The greatest health advancements of 2019 are more than about improving our quality of life. Only a year away from 2020, it's basically the future that so much science fiction dreamed about. With each medical advancement or breakthrough in healthcare, we're making that shiny sci-fi world where there are throwaway lines about the eradication of the common cold because it's the future and we're all healthy here.
Of course, we're not all healthy and t2019's newest and most cutting edge health advancements still have to go through more tests and more red tape before they can trickle down to the local pharmacy. But they offer hope and, just as it's exciting to see the dark side of the moon and dream about Mars, even if we can't visit it yet, the progress in medical science is thrilling because of what it promises for the future.
On March 5, 2019, the US Food and Drug Administration approved an esketamine nasal inhaler for managing treatment-resistant depression. Esketamine, a ketamine-like chemical, can relieve depression symptoms in hours, rather than the weeks normally required by current medications. The FDA has approved its use for patients who have failed to respond to at least two other drugs. The drug it is derived from, ketamine - also known as the party drug "Special K" - has been shown to help patients with severe depression but the process was labor-intensive for both the patient and the administrator.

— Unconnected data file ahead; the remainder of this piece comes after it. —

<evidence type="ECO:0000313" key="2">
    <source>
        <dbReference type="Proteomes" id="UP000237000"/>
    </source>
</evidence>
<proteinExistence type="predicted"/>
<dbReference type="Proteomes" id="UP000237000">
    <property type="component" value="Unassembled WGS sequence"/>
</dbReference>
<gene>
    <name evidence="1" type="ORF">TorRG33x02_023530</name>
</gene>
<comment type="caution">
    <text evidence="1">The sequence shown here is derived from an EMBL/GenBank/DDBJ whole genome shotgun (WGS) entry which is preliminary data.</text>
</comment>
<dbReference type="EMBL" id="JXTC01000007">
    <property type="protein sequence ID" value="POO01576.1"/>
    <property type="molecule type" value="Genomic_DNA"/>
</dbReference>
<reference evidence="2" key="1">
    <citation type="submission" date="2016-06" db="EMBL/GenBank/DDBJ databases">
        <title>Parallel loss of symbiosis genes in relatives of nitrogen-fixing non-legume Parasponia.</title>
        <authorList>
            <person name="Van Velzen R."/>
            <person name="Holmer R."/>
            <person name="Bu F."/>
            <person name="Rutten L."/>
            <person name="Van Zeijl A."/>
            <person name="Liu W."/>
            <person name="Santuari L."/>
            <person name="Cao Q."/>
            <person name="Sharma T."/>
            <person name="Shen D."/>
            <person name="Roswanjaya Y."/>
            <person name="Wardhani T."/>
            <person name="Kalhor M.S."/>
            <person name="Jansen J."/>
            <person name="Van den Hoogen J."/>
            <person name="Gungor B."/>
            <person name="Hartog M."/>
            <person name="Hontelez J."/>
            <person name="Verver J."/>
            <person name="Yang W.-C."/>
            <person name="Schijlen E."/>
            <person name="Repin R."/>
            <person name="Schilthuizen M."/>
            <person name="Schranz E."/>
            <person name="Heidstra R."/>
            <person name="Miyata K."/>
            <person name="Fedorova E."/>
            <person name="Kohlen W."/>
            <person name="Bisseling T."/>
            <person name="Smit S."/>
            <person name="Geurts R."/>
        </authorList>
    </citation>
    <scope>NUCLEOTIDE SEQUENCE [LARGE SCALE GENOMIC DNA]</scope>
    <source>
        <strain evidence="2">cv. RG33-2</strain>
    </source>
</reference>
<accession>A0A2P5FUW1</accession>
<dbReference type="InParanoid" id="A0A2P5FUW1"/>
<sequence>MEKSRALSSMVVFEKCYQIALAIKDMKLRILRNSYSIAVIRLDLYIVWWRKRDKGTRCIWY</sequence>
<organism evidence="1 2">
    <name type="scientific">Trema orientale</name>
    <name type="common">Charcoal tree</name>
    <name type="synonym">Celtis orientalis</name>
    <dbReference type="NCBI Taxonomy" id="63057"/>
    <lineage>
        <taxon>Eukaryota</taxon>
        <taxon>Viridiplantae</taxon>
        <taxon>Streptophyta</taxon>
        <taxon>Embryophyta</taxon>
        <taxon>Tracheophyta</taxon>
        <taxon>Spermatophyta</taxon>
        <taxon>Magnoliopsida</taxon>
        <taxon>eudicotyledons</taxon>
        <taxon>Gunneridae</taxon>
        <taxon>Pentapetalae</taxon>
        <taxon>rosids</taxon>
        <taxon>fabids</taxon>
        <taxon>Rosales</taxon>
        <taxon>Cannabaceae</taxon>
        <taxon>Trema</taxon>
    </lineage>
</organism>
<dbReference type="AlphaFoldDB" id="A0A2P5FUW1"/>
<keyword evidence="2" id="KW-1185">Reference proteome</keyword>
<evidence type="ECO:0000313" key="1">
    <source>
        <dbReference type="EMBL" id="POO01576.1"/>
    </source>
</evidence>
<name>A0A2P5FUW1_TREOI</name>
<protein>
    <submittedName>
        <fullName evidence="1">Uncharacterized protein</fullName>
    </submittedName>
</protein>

Developed by Johnson & Johnson, the esketamine will be used in conjunction with an oral antidepressant and delivered via a nasal spray. Marketed under the brand name Spravato, the drug will only be dispensed at "approved and certified treatment centers" to avoid misuse.
A second patient who underwent a bone marrow stem cell transplant has shown that they are clear of the virus that causes AIDS. Scientists say that these are the first steps to "a safe, cost-effective and easy strategy to achieve these results using gene technology or antibody techniques." The first patient to experience this was a man from Berlin, Timothy Brown, who underwent the procedure over a decade ago. Brown stopped taking the antiretroviral drugs used to suppress HIV and has remained virus-free. The second man is an unnamed patient from London, who stopped his medication 18 months ago and has not shown any signs of the virus returning.
Both patients had a bone marrow stem cell transplant from a donor with a rare genetic mutation of the CCR5 gene. The process is aggressive and not scalable as a cure, but the health of the two patients shows that there is a way to combat HIV and the scientists involved are hoping this increases interest in gene therapies that target CCR5. Currently, a daily pill is needed to keep a person with HIV healthy and ensure a normal life span. An article published in Nature on March 5, 2019, details both how the stem cell treatment works and what the possibilities are for what comes next.